The Radical Imagination

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My new colleague Robert Wright (Hurrah!) makes an interesting point:


Paul is making one contribution to the foreign policy debate that could have enduring value. It doesn't lie in the substance of his foreign policy views (which I'm largely but not wholly in sympathy with) but in the way he explains them. Paul routinely performs a simple thought experiment: He tries to imagine how the world looks to people other than Americans. 

This is such a radical departure from the prevailing American mindset that some of Paul's critics see it as more evidence of his weirdness. A video montage meant to discredit him shows him taking the perspective of Iran. After observing that Israel and America and China have nukes, he asks about Iranians, "Why wouldn't it be natural that they'd want a weapon? Internationally they'd be given more respect." 

Can somebody explain to me why this is such a crazy conjecture about Iranian motivation? Wouldn't it be reasonable for Iranian leaders, having seen what happened to nukeless Saddam Hussein and nukeless Muammar Qaddafi, to conclude that maybe having a nuclear weapon would get them more respectful treatment?

One of the depressing things about politics is not simply that elected politicians exist "in the world of the possible" but that those who are about the business of expanding that world are generally denigrated. I wrote about this for the Times, last summer, so I don't want to repeat the argument. Suffice to say that I don't think we've yet come to terms with the fact that the Iraq War proceeded with the endorsement of "serious people," while those who dissented were consigned to quackery.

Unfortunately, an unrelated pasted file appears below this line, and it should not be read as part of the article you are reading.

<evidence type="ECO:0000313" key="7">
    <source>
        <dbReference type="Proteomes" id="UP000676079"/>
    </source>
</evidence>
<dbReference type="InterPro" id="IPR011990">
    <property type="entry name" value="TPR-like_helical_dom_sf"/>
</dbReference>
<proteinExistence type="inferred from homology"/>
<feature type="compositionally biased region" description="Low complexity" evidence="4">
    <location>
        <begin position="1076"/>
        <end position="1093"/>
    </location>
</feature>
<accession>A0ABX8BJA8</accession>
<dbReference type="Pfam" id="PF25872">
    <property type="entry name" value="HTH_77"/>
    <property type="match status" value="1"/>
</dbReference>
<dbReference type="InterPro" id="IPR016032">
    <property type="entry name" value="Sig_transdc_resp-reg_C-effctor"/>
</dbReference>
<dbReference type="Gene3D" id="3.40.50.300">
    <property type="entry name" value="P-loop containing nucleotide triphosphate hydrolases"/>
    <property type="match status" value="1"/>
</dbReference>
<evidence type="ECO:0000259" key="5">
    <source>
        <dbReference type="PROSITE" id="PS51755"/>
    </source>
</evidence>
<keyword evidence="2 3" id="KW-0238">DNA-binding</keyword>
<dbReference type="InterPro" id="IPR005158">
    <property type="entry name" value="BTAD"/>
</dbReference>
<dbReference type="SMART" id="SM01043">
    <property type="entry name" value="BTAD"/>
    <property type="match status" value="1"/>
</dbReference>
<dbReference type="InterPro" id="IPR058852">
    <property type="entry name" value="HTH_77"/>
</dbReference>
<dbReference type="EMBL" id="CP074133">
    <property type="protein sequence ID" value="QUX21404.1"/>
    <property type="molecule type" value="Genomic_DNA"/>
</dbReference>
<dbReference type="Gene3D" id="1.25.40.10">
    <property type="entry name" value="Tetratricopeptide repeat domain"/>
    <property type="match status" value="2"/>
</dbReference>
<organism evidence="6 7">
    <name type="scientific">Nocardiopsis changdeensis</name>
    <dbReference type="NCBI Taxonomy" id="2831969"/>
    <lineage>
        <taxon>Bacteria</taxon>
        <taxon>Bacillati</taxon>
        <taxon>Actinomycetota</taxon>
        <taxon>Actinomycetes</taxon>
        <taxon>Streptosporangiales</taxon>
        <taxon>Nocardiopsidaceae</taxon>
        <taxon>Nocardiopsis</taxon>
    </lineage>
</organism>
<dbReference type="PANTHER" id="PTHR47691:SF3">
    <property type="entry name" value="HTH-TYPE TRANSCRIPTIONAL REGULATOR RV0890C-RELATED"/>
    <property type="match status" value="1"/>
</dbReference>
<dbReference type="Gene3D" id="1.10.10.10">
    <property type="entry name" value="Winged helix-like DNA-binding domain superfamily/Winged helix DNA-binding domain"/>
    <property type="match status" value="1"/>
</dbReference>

I have had exactly the same thought Paul offers above--about all nations pursuing nuclear arms. If I were them, wouldn't I want the bomb? By what philosophy would I conclude that allegedly hyper-moral America and its friends should have a monopoly on the uses of nuclear power?

But that sort of thinking is not only outside of mainstream political discourse, it's actually intellectually denigrated. The sense is that our morality should be defined by what seems achievable. 

I strongly suspect that his willingness to ask questions which have been deemed quackery, seemingly because they are "impolite," fuels a lot of the excitement you see among some progressives (and even Andrew.) The problem arises when there's actual quackery thrown into the mix. But that's nothing new for the GOP

MORE: See the video at the top for some sense of what I mean.
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Ta-Nehisi Coates is a national correspondent at The Atlantic, where he writes about culture, politics, and social issues. He is the author of the memoir The Beautiful Struggle.

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